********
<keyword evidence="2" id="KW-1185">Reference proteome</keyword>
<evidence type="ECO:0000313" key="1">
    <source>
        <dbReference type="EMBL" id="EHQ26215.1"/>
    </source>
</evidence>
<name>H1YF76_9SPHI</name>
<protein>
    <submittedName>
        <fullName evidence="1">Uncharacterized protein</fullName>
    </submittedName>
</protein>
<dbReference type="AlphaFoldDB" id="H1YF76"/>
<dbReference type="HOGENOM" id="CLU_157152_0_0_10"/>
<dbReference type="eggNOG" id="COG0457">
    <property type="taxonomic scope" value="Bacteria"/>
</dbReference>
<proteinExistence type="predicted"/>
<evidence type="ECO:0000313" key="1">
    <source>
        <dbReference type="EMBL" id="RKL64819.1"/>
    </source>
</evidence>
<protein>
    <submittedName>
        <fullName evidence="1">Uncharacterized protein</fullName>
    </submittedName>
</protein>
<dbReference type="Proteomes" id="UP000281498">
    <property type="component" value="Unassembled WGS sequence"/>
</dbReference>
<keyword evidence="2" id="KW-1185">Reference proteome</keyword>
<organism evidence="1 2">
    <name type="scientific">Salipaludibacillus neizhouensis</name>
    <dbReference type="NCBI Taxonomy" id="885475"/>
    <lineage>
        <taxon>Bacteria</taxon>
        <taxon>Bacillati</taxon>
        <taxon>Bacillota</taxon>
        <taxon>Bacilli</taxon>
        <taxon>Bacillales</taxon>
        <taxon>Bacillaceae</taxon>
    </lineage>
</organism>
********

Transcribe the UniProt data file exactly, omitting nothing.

<keyword evidence="2" id="KW-1185">Reference proteome</keyword>
<evidence type="ECO:0000313" key="1">
    <source>
        <dbReference type="EMBL" id="EHQ26215.1"/>
    </source>
</evidence>
<name>H1YF76_9SPHI</name>
<protein>
    <submittedName>
        <fullName evidence="1">Uncharacterized protein</fullName>
    </submittedName>
</protein>
<dbReference type="AlphaFoldDB" id="H1YF76"/>
<dbReference type="HOGENOM" id="CLU_157152_0_0_10"/>
<dbReference type="eggNOG" id="COG0457">
    <property type="taxonomic scope" value="Bacteria"/>
</dbReference>
<proteinExistence type="predicted"/>
<evidence type="ECO:0000313" key="1">
    <source>
        <dbReference type="EMBL" id="RKL64819.1"/>
    </source>
</evidence>
<protein>
    <submittedName>
        <fullName evidence="1">Uncharacterized protein</fullName>
    </submittedName>
</protein>
<dbReference type="Proteomes" id="UP000281498">
    <property type="component" value="Unassembled WGS sequence"/>
</dbReference>
<keyword evidence="2" id="KW-1185">Reference proteome</keyword>
<organism evidence="1 2">
    <name type="scientific">Salipaludibacillus neizhouensis</name>
    <dbReference type="NCBI Taxonomy" id="885475"/>
    <lineage>
        <taxon>Bacteria</taxon>
        <taxon>Bacillati</taxon>
        <taxon>Bacillota</taxon>
        <taxon>Bacilli</taxon>
        <taxon>Bacillales</taxon>
        <taxon>Bacillaceae</taxon>
    </lineage>
</organism>